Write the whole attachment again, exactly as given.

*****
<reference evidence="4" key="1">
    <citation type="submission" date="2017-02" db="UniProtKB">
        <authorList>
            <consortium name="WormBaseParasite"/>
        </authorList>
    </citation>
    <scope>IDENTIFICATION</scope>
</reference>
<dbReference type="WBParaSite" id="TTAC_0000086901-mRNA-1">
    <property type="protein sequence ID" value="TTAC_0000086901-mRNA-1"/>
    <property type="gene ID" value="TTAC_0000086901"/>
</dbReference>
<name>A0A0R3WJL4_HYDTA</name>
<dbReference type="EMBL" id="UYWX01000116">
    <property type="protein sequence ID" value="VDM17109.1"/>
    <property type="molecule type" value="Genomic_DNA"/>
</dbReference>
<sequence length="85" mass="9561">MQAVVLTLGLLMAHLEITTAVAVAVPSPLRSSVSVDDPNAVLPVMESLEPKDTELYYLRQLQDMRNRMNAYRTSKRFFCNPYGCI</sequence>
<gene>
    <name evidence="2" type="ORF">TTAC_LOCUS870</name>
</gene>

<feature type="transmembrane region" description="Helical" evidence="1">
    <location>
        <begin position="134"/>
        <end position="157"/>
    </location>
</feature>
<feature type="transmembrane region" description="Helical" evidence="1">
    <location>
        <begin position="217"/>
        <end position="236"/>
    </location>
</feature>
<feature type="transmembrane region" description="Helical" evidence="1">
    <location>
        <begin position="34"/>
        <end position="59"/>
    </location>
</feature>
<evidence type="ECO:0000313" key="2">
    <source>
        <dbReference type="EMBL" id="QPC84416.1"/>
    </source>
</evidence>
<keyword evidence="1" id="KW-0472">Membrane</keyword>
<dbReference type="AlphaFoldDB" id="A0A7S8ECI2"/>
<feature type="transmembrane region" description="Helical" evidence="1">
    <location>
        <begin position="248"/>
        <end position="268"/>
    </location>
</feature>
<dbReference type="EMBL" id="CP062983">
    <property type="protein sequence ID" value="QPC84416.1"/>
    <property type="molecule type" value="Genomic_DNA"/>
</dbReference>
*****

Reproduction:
<reference evidence="4" key="1">
    <citation type="submission" date="2017-02" db="UniProtKB">
        <authorList>
            <consortium name="WormBaseParasite"/>
        </authorList>
    </citation>
    <scope>IDENTIFICATION</scope>
</reference>
<dbReference type="WBParaSite" id="TTAC_0000086901-mRNA-1">
    <property type="protein sequence ID" value="TTAC_0000086901-mRNA-1"/>
    <property type="gene ID" value="TTAC_0000086901"/>
</dbReference>
<name>A0A0R3WJL4_HYDTA</name>
<dbReference type="EMBL" id="UYWX01000116">
    <property type="protein sequence ID" value="VDM17109.1"/>
    <property type="molecule type" value="Genomic_DNA"/>
</dbReference>
<sequence length="85" mass="9561">MQAVVLTLGLLMAHLEITTAVAVAVPSPLRSSVSVDDPNAVLPVMESLEPKDTELYYLRQLQDMRNRMNAYRTSKRFFCNPYGCI</sequence>
<gene>
    <name evidence="2" type="ORF">TTAC_LOCUS870</name>
</gene>

<feature type="transmembrane region" description="Helical" evidence="1">
    <location>
        <begin position="134"/>
        <end position="157"/>
    </location>
</feature>
<feature type="transmembrane region" description="Helical" evidence="1">
    <location>
        <begin position="217"/>
        <end position="236"/>
    </location>
</feature>
<feature type="transmembrane region" description="Helical" evidence="1">
    <location>
        <begin position="34"/>
        <end position="59"/>
    </location>
</feature>
<evidence type="ECO:0000313" key="2">
    <source>
        <dbReference type="EMBL" id="QPC84416.1"/>
    </source>
</evidence>
<keyword evidence="1" id="KW-0472">Membrane</keyword>
<dbReference type="AlphaFoldDB" id="A0A7S8ECI2"/>
<feature type="transmembrane region" description="Helical" evidence="1">
    <location>
        <begin position="248"/>
        <end position="268"/>
    </location>
</feature>
<dbReference type="EMBL" id="CP062983">
    <property type="protein sequence ID" value="QPC84416.1"/>
    <property type="molecule type" value="Genomic_DNA"/>
</dbReference>